Drug overcharging case: Drug industry, failing to extend effective cooperation, cannot blame the Central Government for taking a decision without necessary information and data

Supreme Court

Supreme Court: Stating that fixing the price of any commodity is not only difficult but also tricky, the Court held that the notification dated 13th July, 1999 issued by the Central Government under Paragraph 7 of the Drugs (Prices Control) Order, 1995 prescribing the norms for conversion cost, packing charges and process loss of raw materials (other than packing materials in conversion) and packing and process loss of packing materials in packaging is valid as it was issued after due application of mind.

The Bench of Madan B. Lokur and R.K. Agrawal, JJ said that there is material to be considered, a bundle of factors to be considered and appropriate weight is to be given to the material and the factors. This is not easy to decide and there will always be some criticism with regard to either the material utilized or the factors considered or the weight attached to the materials and factors. In matters pertaining to drug formulations, it is not only an issue of demand and supply but also the ability of a common person to afford the formulation. At the same time, the manufacturer must also make some profit and be in a position to invest in research and development. There simply cannot be any mathematical precision in fixing the price of a commodity.

The Court said that it is true, as contended by Cipla, that no manufacturer/formulator is under an obligation to furnish whatever information is required by the Central Government including information that might be confidential but that does not mean that absolutely no information should be supplied by any company or incomplete information should be supplied by a very few of them. It would certainly be more appropriate for each company to have responded to the questionnaires sent with a communication that some particular information is not being furnished for reasons of confidentiality. The Court noticed that given the non-cooperative attitude of the drug industry, the Central Government prescribed the norms and Cipla and the drug industry were obliged to accept them as notified without much ado. It cannot be that the drug industry does not supply necessary information and data to the expert Committees appointed by the Central Government and then blames the Central Government for taking a decision without necessary information and data. Noticing that there have been earlier instances of non-cooperation by the drug industry, the Court said that the failure of the drug industry to extend effective cooperation an endemic problem.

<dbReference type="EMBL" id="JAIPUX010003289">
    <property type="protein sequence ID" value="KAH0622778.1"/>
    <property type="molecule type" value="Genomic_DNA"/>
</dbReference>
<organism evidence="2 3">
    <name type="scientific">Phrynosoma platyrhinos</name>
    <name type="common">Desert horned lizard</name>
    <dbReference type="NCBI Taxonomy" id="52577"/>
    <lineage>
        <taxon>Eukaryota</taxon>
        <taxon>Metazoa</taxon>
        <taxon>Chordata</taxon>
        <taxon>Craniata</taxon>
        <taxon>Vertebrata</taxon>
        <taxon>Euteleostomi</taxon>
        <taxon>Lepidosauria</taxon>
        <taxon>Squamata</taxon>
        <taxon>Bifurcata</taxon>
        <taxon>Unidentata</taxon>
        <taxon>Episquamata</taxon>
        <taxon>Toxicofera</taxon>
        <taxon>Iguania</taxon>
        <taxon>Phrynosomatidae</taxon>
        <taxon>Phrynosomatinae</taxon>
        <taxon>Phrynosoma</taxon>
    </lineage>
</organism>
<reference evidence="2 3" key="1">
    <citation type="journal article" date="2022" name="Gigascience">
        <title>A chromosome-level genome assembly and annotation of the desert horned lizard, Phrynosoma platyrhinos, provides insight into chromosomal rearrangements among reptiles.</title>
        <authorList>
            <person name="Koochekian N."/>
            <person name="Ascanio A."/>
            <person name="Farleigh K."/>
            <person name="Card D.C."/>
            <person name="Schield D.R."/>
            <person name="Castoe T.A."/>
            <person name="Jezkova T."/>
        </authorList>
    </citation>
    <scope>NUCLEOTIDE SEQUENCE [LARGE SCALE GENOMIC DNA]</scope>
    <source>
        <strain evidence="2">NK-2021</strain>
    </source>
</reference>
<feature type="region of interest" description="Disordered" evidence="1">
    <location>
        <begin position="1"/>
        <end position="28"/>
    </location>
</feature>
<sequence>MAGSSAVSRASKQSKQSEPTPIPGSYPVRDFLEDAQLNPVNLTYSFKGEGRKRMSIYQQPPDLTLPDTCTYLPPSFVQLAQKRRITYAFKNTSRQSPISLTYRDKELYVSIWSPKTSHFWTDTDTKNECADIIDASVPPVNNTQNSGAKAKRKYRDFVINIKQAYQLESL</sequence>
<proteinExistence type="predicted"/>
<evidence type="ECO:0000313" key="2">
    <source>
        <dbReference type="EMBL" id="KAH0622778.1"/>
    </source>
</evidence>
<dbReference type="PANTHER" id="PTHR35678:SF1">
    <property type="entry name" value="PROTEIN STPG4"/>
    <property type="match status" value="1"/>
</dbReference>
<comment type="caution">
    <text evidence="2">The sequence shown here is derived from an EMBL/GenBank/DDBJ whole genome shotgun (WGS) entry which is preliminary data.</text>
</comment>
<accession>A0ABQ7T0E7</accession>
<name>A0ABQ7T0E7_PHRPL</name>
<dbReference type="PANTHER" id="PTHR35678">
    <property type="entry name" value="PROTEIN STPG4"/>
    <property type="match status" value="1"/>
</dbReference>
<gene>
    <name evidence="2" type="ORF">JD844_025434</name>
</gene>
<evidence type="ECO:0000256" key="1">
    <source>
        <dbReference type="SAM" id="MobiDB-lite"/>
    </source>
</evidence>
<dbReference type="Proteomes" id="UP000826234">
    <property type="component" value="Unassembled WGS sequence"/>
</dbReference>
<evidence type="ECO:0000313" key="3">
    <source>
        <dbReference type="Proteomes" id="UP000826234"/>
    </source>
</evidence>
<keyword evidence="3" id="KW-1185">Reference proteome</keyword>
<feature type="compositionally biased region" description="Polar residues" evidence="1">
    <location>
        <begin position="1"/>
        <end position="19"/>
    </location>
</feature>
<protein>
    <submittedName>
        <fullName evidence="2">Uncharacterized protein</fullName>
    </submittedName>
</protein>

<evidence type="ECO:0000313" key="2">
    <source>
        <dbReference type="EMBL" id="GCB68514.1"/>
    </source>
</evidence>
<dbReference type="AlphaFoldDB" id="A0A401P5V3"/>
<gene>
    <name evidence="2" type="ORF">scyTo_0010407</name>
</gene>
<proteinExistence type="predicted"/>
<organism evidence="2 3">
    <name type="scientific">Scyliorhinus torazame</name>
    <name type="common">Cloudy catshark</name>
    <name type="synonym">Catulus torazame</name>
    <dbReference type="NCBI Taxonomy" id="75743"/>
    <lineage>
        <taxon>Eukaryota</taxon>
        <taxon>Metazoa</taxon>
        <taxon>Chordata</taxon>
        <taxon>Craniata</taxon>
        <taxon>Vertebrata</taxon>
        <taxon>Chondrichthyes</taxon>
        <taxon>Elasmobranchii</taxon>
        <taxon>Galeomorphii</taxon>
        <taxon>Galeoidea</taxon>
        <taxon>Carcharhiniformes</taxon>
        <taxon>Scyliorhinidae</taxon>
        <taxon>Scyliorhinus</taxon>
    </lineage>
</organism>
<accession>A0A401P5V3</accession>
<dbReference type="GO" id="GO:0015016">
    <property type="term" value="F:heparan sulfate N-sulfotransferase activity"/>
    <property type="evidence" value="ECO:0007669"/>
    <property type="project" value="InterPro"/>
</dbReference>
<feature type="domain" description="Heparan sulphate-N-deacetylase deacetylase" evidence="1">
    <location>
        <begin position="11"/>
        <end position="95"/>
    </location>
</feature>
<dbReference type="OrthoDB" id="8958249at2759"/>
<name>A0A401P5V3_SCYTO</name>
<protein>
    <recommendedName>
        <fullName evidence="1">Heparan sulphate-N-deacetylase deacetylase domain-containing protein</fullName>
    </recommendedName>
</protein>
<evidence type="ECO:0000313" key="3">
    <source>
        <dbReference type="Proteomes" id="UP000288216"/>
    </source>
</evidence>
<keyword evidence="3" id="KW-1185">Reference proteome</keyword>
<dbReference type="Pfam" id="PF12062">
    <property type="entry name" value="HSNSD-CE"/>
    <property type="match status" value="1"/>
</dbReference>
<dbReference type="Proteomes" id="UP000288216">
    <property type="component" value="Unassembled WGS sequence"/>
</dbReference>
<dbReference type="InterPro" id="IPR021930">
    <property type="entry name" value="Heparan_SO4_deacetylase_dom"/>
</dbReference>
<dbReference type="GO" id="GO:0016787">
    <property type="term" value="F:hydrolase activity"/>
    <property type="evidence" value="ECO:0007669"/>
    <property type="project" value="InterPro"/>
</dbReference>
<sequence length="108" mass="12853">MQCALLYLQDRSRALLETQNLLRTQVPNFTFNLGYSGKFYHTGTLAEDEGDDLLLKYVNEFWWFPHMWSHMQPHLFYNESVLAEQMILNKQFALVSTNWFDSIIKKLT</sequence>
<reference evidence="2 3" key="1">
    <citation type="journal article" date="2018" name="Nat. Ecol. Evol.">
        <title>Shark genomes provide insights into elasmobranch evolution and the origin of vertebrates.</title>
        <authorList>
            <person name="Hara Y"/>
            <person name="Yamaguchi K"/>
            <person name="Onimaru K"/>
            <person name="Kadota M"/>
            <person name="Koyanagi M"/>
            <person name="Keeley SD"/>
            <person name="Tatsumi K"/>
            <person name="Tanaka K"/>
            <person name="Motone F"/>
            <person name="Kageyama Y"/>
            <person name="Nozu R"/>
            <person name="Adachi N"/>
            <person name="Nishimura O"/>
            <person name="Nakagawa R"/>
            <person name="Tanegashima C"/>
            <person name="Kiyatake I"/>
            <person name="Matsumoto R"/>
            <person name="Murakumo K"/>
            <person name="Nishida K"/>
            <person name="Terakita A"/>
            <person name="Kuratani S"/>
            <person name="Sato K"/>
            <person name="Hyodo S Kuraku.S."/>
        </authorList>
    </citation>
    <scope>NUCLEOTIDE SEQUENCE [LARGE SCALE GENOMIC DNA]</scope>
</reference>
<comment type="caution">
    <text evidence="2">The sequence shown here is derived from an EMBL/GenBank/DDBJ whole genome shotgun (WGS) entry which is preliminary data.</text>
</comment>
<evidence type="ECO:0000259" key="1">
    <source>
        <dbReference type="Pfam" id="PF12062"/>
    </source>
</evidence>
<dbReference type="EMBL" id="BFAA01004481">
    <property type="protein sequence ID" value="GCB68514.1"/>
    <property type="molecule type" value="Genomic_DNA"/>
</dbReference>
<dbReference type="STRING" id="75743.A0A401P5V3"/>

The Court also held the notifications issued by the Central Government fixing the retail price or ceiling price of formulations under Paragraphs 8 and 9 (as the case may be) of the Drugs (Prices Control) Order, 1995 without determining the norm for cost of packing material as required by Paragraph 7 of the Drugs (Prices Control) Order, 1995 are valid in law and the fixing of retail price of a formulation under Paragraph 8 of the Drugs (Prices Control) Order, 1995 without first fixing the sale price of a bulk drug under Paragraph 3 of the Drugs (Prices Control) Order, 1995 utilized in the manufacture of a formulation, to be valid in law.

With regard to the manner in which the Union of India has handled the litigation as very little or scanty material was placed by the Union of India before the concerned High Courts, particularly the Allahabad High Court, the Court said that such practice deserves discouragement as it tends to degrade the importance of proceedings in the High Court and could subsequently embarrass the High Court which might inadvertently base its decision on insufficient material resulting in the possibility of an incorrect decision which is liable to be set aside and it might also cause serious prejudice to a litigant.

The Court also said that in matters where public interest is involved, the Court ought to be circumspect in granting any interim relief. The consequence of an interim order might be quite serious to society and consumers and might cause damage to public interest and have a long term impact. [Union of India v. Cipla Ltd., 2016 SCC OnLine SC 1159 , decided on 21.10.2016]

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